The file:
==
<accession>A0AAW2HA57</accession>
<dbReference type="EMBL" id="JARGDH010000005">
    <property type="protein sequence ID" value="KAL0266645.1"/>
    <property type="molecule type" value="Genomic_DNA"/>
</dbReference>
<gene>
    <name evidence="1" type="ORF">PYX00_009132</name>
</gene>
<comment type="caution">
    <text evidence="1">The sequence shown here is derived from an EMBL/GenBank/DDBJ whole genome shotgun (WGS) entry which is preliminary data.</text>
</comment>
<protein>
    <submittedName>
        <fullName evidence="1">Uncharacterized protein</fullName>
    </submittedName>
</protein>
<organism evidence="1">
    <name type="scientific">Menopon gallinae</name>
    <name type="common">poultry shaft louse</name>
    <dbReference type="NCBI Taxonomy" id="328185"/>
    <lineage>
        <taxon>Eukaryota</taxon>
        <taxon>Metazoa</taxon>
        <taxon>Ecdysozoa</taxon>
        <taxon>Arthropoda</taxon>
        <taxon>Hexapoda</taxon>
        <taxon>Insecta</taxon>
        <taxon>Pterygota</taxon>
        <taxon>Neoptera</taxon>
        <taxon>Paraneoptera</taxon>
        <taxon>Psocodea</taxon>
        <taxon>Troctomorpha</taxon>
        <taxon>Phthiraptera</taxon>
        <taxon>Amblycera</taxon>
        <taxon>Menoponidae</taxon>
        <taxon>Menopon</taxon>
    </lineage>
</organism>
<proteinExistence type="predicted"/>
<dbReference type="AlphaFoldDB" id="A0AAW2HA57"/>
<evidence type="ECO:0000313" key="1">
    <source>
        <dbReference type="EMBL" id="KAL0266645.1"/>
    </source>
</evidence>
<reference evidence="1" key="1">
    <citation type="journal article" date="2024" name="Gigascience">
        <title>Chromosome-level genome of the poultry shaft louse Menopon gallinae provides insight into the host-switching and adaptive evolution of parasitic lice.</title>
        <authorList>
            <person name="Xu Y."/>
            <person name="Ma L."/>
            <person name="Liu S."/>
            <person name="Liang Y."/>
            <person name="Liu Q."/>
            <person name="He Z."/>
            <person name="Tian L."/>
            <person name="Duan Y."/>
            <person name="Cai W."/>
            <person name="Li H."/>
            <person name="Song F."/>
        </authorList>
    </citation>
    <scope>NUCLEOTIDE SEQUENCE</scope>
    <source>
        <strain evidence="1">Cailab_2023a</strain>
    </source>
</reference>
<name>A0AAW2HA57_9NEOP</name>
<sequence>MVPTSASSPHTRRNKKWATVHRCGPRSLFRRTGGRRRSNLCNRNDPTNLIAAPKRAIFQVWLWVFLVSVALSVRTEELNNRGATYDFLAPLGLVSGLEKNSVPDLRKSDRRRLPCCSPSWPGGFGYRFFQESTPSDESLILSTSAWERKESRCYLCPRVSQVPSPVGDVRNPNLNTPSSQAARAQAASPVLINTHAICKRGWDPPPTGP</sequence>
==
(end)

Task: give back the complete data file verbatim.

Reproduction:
<accession>A0AAW2HA57</accession>
<dbReference type="EMBL" id="JARGDH010000005">
    <property type="protein sequence ID" value="KAL0266645.1"/>
    <property type="molecule type" value="Genomic_DNA"/>
</dbReference>
<gene>
    <name evidence="1" type="ORF">PYX00_009132</name>
</gene>
<comment type="caution">
    <text evidence="1">The sequence shown here is derived from an EMBL/GenBank/DDBJ whole genome shotgun (WGS) entry which is preliminary data.</text>
</comment>
<protein>
    <submittedName>
        <fullName evidence="1">Uncharacterized protein</fullName>
    </submittedName>
</protein>
<organism evidence="1">
    <name type="scientific">Menopon gallinae</name>
    <name type="common">poultry shaft louse</name>
    <dbReference type="NCBI Taxonomy" id="328185"/>
    <lineage>
        <taxon>Eukaryota</taxon>
        <taxon>Metazoa</taxon>
        <taxon>Ecdysozoa</taxon>
        <taxon>Arthropoda</taxon>
        <taxon>Hexapoda</taxon>
        <taxon>Insecta</taxon>
        <taxon>Pterygota</taxon>
        <taxon>Neoptera</taxon>
        <taxon>Paraneoptera</taxon>
        <taxon>Psocodea</taxon>
        <taxon>Troctomorpha</taxon>
        <taxon>Phthiraptera</taxon>
        <taxon>Amblycera</taxon>
        <taxon>Menoponidae</taxon>
        <taxon>Menopon</taxon>
    </lineage>
</organism>
<proteinExistence type="predicted"/>
<dbReference type="AlphaFoldDB" id="A0AAW2HA57"/>
<evidence type="ECO:0000313" key="1">
    <source>
        <dbReference type="EMBL" id="KAL0266645.1"/>
    </source>
</evidence>
<reference evidence="1" key="1">
    <citation type="journal article" date="2024" name="Gigascience">
        <title>Chromosome-level genome of the poultry shaft louse Menopon gallinae provides insight into the host-switching and adaptive evolution of parasitic lice.</title>
        <authorList>
            <person name="Xu Y."/>
            <person name="Ma L."/>
            <person name="Liu S."/>
            <person name="Liang Y."/>
            <person name="Liu Q."/>
            <person name="He Z."/>
            <person name="Tian L."/>
            <person name="Duan Y."/>
            <person name="Cai W."/>
            <person name="Li H."/>
            <person name="Song F."/>
        </authorList>
    </citation>
    <scope>NUCLEOTIDE SEQUENCE</scope>
    <source>
        <strain evidence="1">Cailab_2023a</strain>
    </source>
</reference>
<name>A0AAW2HA57_9NEOP</name>
<sequence>MVPTSASSPHTRRNKKWATVHRCGPRSLFRRTGGRRRSNLCNRNDPTNLIAAPKRAIFQVWLWVFLVSVALSVRTEELNNRGATYDFLAPLGLVSGLEKNSVPDLRKSDRRRLPCCSPSWPGGFGYRFFQESTPSDESLILSTSAWERKESRCYLCPRVSQVPSPVGDVRNPNLNTPSSQAARAQAASPVLINTHAICKRGWDPPPTGP</sequence>